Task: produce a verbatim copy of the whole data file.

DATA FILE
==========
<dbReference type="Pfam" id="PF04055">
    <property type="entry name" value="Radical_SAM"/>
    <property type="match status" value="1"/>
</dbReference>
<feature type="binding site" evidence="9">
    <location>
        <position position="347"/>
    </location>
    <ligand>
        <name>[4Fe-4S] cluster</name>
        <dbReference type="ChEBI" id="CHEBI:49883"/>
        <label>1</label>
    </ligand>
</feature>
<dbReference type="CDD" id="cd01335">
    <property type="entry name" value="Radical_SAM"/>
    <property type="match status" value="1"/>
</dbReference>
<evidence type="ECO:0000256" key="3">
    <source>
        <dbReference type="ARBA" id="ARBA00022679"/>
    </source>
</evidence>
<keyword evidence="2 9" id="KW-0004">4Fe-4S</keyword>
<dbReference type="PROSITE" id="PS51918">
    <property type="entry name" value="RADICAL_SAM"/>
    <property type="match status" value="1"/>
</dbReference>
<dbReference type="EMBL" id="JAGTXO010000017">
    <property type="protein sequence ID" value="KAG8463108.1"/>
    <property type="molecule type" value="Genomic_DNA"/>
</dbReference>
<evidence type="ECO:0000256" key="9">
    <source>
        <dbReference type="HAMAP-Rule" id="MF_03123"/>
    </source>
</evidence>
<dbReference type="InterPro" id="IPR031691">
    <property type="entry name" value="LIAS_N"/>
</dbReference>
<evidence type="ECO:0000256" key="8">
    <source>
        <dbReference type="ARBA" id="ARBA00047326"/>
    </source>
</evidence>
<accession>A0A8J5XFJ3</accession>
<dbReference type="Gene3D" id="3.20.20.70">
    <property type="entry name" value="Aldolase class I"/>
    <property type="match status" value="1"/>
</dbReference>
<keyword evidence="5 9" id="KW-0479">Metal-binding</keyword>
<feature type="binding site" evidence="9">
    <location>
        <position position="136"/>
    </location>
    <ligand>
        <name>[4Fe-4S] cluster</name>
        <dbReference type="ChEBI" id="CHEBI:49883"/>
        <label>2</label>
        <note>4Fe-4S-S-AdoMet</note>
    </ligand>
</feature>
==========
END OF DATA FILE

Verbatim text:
<dbReference type="Pfam" id="PF04055">
    <property type="entry name" value="Radical_SAM"/>
    <property type="match status" value="1"/>
</dbReference>
<feature type="binding site" evidence="9">
    <location>
        <position position="347"/>
    </location>
    <ligand>
        <name>[4Fe-4S] cluster</name>
        <dbReference type="ChEBI" id="CHEBI:49883"/>
        <label>1</label>
    </ligand>
</feature>
<dbReference type="CDD" id="cd01335">
    <property type="entry name" value="Radical_SAM"/>
    <property type="match status" value="1"/>
</dbReference>
<evidence type="ECO:0000256" key="3">
    <source>
        <dbReference type="ARBA" id="ARBA00022679"/>
    </source>
</evidence>
<keyword evidence="2 9" id="KW-0004">4Fe-4S</keyword>
<dbReference type="PROSITE" id="PS51918">
    <property type="entry name" value="RADICAL_SAM"/>
    <property type="match status" value="1"/>
</dbReference>
<dbReference type="EMBL" id="JAGTXO010000017">
    <property type="protein sequence ID" value="KAG8463108.1"/>
    <property type="molecule type" value="Genomic_DNA"/>
</dbReference>
<evidence type="ECO:0000256" key="9">
    <source>
        <dbReference type="HAMAP-Rule" id="MF_03123"/>
    </source>
</evidence>
<dbReference type="InterPro" id="IPR031691">
    <property type="entry name" value="LIAS_N"/>
</dbReference>
<evidence type="ECO:0000256" key="8">
    <source>
        <dbReference type="ARBA" id="ARBA00047326"/>
    </source>
</evidence>
<accession>A0A8J5XFJ3</accession>
<dbReference type="Gene3D" id="3.20.20.70">
    <property type="entry name" value="Aldolase class I"/>
    <property type="match status" value="1"/>
</dbReference>
<keyword evidence="5 9" id="KW-0479">Metal-binding</keyword>
<feature type="binding site" evidence="9">
    <location>
        <position position="136"/>
    </location>
    <ligand>
        <name>[4Fe-4S] cluster</name>
        <dbReference type="ChEBI" id="CHEBI:49883"/>
        <label>2</label>
        <note>4Fe-4S-S-AdoMet</note>
    </ligand>
</feature>